Balance Scorecard Mapping
The balanced scorecard is a strategic planning and management system that is used worldwide to align business activities to the vision and strategy of the organization, improve internal and external communications, and monitor organization performance against strategic goals.
The balanced scorecard approach provides a clear prescription as to what companies should measure in order to ‘balance’ the financial perspective. The balanced scorecard enables organizations to clarify their vision and strategy and translate them into action. It provides feedback around both the internal business processes and external outcomes in order to continuously improve strategic performance and results.
The balanced scorecard suggests that we view the organization from four perspectives, and to develop metrics, collect data and analyze it relative to each of these perspectives:
The Learning & Growth Perspective
This perspective includes employee training and corporate cultural attitudes related to both individual and corporate self-improvement. In a knowledge-worker organization, people — the only repository of knowledge — are the main resource. In the current climate of rapid technological change, it is becoming necessary for knowledge workers to be in a continuous learning mode. Metrics can be put into place to guide managers in focusing training funds where they can help the most.
The Business Process Perspective
This perspective refers to internal business processes. Metrics based on this perspective allow the managers to know how well their business is running, and whether its products and services conform to customer requirements (the mission). These metrics have to be carefully designed by those who know these processes most intimately; with our unique missions these are not something that can be developed by outside consultants.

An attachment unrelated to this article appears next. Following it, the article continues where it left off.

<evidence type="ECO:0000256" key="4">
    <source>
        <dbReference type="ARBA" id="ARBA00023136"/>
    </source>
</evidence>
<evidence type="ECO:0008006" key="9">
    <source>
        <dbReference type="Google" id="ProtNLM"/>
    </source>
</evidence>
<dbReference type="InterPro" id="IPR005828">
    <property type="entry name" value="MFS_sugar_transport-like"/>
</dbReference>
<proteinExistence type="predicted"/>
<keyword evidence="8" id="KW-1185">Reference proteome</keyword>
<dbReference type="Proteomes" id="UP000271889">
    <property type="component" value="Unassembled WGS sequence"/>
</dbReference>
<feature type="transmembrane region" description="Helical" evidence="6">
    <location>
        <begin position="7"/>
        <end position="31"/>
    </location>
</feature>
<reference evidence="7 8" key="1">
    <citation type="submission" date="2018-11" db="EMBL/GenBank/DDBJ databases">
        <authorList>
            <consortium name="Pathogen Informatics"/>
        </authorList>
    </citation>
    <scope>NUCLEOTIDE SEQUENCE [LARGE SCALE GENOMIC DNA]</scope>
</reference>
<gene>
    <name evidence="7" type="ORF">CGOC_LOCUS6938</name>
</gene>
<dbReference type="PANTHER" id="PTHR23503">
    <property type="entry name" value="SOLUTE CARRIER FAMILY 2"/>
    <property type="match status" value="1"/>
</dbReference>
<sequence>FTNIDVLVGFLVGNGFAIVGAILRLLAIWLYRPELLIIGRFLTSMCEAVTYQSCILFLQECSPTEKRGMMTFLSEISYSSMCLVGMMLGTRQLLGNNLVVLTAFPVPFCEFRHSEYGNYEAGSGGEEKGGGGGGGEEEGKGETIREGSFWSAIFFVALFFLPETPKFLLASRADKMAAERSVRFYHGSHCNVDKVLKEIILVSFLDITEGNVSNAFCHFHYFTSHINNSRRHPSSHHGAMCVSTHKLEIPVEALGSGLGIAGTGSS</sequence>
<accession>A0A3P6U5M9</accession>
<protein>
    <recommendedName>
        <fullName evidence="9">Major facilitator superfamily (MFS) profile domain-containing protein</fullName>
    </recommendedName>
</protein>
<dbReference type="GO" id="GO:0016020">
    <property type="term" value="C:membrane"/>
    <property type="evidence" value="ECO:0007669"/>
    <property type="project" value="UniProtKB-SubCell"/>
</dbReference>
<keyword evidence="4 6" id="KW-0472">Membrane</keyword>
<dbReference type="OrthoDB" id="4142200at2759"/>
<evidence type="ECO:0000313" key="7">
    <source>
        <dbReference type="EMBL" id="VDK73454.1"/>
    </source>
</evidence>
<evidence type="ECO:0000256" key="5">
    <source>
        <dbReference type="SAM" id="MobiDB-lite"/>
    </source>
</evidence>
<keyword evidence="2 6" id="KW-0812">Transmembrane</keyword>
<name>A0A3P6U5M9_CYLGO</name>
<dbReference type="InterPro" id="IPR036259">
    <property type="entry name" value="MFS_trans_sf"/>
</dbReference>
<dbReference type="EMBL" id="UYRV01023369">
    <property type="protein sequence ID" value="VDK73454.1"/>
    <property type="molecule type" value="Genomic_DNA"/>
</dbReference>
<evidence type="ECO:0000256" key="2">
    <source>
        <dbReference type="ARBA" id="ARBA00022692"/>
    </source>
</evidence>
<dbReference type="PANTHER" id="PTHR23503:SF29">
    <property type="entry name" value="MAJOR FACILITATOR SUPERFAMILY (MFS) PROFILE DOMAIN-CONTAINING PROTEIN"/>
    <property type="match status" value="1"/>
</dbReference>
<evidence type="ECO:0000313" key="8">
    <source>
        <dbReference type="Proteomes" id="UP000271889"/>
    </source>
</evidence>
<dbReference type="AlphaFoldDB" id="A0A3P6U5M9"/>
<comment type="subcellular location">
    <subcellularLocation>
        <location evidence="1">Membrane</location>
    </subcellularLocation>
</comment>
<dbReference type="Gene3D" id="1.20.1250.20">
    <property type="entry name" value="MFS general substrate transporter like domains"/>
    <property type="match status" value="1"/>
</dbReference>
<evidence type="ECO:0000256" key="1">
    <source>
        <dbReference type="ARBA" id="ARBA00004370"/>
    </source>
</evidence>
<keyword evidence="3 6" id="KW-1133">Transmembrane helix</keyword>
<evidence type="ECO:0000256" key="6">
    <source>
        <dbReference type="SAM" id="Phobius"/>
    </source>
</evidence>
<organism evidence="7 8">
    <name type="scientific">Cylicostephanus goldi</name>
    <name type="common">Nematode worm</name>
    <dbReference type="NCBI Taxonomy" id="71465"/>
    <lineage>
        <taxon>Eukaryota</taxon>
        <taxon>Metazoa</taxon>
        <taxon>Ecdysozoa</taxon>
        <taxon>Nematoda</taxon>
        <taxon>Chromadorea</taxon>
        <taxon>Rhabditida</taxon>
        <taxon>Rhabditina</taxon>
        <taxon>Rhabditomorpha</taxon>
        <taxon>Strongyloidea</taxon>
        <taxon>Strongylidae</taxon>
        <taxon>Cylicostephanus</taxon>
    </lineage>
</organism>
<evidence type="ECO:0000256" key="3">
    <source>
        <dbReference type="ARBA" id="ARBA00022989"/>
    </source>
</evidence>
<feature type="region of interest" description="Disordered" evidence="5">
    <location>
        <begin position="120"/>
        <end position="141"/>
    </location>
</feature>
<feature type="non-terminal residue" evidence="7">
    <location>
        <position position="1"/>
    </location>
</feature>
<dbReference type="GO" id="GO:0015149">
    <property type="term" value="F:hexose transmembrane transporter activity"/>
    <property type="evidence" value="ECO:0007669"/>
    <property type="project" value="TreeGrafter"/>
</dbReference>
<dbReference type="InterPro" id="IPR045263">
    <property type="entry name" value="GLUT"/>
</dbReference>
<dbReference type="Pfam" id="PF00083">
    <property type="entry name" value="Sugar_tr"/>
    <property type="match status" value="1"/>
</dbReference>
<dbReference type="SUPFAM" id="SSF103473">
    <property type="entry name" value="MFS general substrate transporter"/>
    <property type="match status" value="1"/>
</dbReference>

The Customer Perspective
Recent management philosophy has shown an increasing realization of the importance of customer focus and customer satisfaction in any business. These are leading indicators: if customers are not satisfied, they will eventually find other suppliers that will meet their needs. Poor performance from this perspective is thus a leading indicator of future decline, even though the current financial picture may look good.
In developing metrics for satisfaction, customers should be analyzed in terms of kinds of customers and the kinds of processes for which we are providing a product or service to those customer groups.
The Financial Perspective
Timely and accurate funding data will always be a priority, and managers will do whatever necessary to provide it. In fact, often there is more than enough handling and processing of financial data. With the implementation of a corporate database, it is hoped that more of the processing can be centralized and automated. But the point is that the current emphasis on financials leads to the “unbalanced” situation with regard to other perspectives. There is perhaps a need to include additional financial-related data, such as risk assessment and cost-benefit data.
Strategy maps are communication tools used to tell a story of how value is created for the organization. They show a logical, step-by-step connection between strategic objectives in the form of a cause-and-effect chain.